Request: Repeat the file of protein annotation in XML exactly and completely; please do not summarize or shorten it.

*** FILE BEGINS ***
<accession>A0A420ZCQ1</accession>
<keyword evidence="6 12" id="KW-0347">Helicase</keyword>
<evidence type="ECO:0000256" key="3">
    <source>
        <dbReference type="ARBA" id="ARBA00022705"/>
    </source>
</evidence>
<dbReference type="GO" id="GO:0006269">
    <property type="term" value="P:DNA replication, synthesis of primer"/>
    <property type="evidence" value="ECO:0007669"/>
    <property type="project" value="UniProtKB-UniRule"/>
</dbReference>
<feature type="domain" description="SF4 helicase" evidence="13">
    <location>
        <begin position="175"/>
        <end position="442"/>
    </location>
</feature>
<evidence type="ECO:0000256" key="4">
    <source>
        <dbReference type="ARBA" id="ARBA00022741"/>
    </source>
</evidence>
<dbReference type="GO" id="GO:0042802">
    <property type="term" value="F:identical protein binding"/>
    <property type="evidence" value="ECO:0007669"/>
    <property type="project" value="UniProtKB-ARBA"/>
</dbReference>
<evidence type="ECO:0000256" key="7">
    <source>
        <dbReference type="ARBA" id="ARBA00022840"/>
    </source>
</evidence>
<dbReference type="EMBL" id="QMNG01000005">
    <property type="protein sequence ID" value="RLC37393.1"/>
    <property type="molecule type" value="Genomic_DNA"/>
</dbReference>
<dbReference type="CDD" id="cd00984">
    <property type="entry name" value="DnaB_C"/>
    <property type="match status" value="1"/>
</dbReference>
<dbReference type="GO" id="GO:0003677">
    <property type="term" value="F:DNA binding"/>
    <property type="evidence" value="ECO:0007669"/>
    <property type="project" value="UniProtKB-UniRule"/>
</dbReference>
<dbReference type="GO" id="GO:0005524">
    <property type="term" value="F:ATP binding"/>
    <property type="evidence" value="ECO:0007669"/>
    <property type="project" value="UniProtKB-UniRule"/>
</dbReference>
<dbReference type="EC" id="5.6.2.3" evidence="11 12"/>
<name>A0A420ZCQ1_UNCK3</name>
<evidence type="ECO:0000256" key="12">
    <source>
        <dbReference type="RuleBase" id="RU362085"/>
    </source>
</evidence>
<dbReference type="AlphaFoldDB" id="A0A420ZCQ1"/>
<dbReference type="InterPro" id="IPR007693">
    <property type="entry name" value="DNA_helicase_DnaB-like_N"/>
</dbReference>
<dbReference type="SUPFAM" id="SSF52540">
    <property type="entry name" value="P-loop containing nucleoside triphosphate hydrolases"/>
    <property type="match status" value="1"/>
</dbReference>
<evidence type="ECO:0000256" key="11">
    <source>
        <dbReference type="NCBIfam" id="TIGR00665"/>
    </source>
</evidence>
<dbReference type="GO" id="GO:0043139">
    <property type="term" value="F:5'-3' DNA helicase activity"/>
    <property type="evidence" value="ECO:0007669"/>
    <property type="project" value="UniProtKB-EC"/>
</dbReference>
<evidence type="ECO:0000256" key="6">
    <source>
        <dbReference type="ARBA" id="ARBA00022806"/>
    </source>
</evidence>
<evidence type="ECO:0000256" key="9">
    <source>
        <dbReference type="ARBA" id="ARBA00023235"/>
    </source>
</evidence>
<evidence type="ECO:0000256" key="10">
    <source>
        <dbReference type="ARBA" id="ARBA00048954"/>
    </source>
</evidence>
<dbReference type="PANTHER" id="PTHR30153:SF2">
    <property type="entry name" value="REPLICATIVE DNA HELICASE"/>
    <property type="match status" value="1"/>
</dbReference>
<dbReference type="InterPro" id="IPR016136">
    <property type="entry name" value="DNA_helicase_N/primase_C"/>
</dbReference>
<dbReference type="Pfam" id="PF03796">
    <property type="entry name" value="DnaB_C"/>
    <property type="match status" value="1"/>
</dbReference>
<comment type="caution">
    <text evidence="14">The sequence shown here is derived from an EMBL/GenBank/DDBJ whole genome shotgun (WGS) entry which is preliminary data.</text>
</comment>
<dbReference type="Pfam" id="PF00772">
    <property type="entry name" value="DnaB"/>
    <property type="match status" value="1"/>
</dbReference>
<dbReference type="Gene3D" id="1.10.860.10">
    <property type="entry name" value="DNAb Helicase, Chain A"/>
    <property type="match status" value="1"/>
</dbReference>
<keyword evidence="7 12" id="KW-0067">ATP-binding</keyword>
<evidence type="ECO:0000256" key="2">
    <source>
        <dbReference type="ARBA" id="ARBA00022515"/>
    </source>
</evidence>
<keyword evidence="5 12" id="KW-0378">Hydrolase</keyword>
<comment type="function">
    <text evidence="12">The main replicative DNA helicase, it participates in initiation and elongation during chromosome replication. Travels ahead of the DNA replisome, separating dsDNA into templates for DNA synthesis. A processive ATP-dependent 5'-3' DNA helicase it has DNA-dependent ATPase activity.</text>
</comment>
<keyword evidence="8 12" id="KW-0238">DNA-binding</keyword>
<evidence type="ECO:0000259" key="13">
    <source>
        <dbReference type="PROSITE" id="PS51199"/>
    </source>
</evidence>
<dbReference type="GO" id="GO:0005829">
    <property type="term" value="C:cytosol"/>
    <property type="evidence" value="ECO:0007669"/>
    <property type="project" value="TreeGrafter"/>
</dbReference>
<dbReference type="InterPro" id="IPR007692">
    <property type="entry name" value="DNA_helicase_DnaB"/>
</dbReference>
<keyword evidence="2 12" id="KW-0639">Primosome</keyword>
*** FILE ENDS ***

<accession>A0A420ZCQ1</accession>
<keyword evidence="6 12" id="KW-0347">Helicase</keyword>
<evidence type="ECO:0000256" key="3">
    <source>
        <dbReference type="ARBA" id="ARBA00022705"/>
    </source>
</evidence>
<dbReference type="GO" id="GO:0006269">
    <property type="term" value="P:DNA replication, synthesis of primer"/>
    <property type="evidence" value="ECO:0007669"/>
    <property type="project" value="UniProtKB-UniRule"/>
</dbReference>
<feature type="domain" description="SF4 helicase" evidence="13">
    <location>
        <begin position="175"/>
        <end position="442"/>
    </location>
</feature>
<evidence type="ECO:0000256" key="4">
    <source>
        <dbReference type="ARBA" id="ARBA00022741"/>
    </source>
</evidence>
<dbReference type="GO" id="GO:0042802">
    <property type="term" value="F:identical protein binding"/>
    <property type="evidence" value="ECO:0007669"/>
    <property type="project" value="UniProtKB-ARBA"/>
</dbReference>
<evidence type="ECO:0000256" key="7">
    <source>
        <dbReference type="ARBA" id="ARBA00022840"/>
    </source>
</evidence>
<dbReference type="EMBL" id="QMNG01000005">
    <property type="protein sequence ID" value="RLC37393.1"/>
    <property type="molecule type" value="Genomic_DNA"/>
</dbReference>
<dbReference type="CDD" id="cd00984">
    <property type="entry name" value="DnaB_C"/>
    <property type="match status" value="1"/>
</dbReference>
<dbReference type="GO" id="GO:0003677">
    <property type="term" value="F:DNA binding"/>
    <property type="evidence" value="ECO:0007669"/>
    <property type="project" value="UniProtKB-UniRule"/>
</dbReference>
<dbReference type="GO" id="GO:0005524">
    <property type="term" value="F:ATP binding"/>
    <property type="evidence" value="ECO:0007669"/>
    <property type="project" value="UniProtKB-UniRule"/>
</dbReference>
<dbReference type="EC" id="5.6.2.3" evidence="11 12"/>
<name>A0A420ZCQ1_UNCK3</name>
<evidence type="ECO:0000256" key="12">
    <source>
        <dbReference type="RuleBase" id="RU362085"/>
    </source>
</evidence>
<dbReference type="AlphaFoldDB" id="A0A420ZCQ1"/>
<dbReference type="InterPro" id="IPR007693">
    <property type="entry name" value="DNA_helicase_DnaB-like_N"/>
</dbReference>
<dbReference type="SUPFAM" id="SSF52540">
    <property type="entry name" value="P-loop containing nucleoside triphosphate hydrolases"/>
    <property type="match status" value="1"/>
</dbReference>
<evidence type="ECO:0000256" key="11">
    <source>
        <dbReference type="NCBIfam" id="TIGR00665"/>
    </source>
</evidence>
<dbReference type="GO" id="GO:0043139">
    <property type="term" value="F:5'-3' DNA helicase activity"/>
    <property type="evidence" value="ECO:0007669"/>
    <property type="project" value="UniProtKB-EC"/>
</dbReference>
<evidence type="ECO:0000256" key="6">
    <source>
        <dbReference type="ARBA" id="ARBA00022806"/>
    </source>
</evidence>
<evidence type="ECO:0000256" key="9">
    <source>
        <dbReference type="ARBA" id="ARBA00023235"/>
    </source>
</evidence>
<evidence type="ECO:0000256" key="10">
    <source>
        <dbReference type="ARBA" id="ARBA00048954"/>
    </source>
</evidence>
<dbReference type="PANTHER" id="PTHR30153:SF2">
    <property type="entry name" value="REPLICATIVE DNA HELICASE"/>
    <property type="match status" value="1"/>
</dbReference>
<dbReference type="InterPro" id="IPR016136">
    <property type="entry name" value="DNA_helicase_N/primase_C"/>
</dbReference>
<dbReference type="Pfam" id="PF03796">
    <property type="entry name" value="DnaB_C"/>
    <property type="match status" value="1"/>
</dbReference>
<comment type="caution">
    <text evidence="14">The sequence shown here is derived from an EMBL/GenBank/DDBJ whole genome shotgun (WGS) entry which is preliminary data.</text>
</comment>
<dbReference type="Pfam" id="PF00772">
    <property type="entry name" value="DnaB"/>
    <property type="match status" value="1"/>
</dbReference>
<dbReference type="Gene3D" id="1.10.860.10">
    <property type="entry name" value="DNAb Helicase, Chain A"/>
    <property type="match status" value="1"/>
</dbReference>
<keyword evidence="7 12" id="KW-0067">ATP-binding</keyword>
<evidence type="ECO:0000256" key="2">
    <source>
        <dbReference type="ARBA" id="ARBA00022515"/>
    </source>
</evidence>
<keyword evidence="5 12" id="KW-0378">Hydrolase</keyword>
<comment type="function">
    <text evidence="12">The main replicative DNA helicase, it participates in initiation and elongation during chromosome replication. Travels ahead of the DNA replisome, separating dsDNA into templates for DNA synthesis. A processive ATP-dependent 5'-3' DNA helicase it has DNA-dependent ATPase activity.</text>
</comment>
<keyword evidence="8 12" id="KW-0238">DNA-binding</keyword>
<evidence type="ECO:0000259" key="13">
    <source>
        <dbReference type="PROSITE" id="PS51199"/>
    </source>
</evidence>
<dbReference type="GO" id="GO:0005829">
    <property type="term" value="C:cytosol"/>
    <property type="evidence" value="ECO:0007669"/>
    <property type="project" value="TreeGrafter"/>
</dbReference>
<dbReference type="InterPro" id="IPR007692">
    <property type="entry name" value="DNA_helicase_DnaB"/>
</dbReference>
<keyword evidence="2 12" id="KW-0639">Primosome</keyword>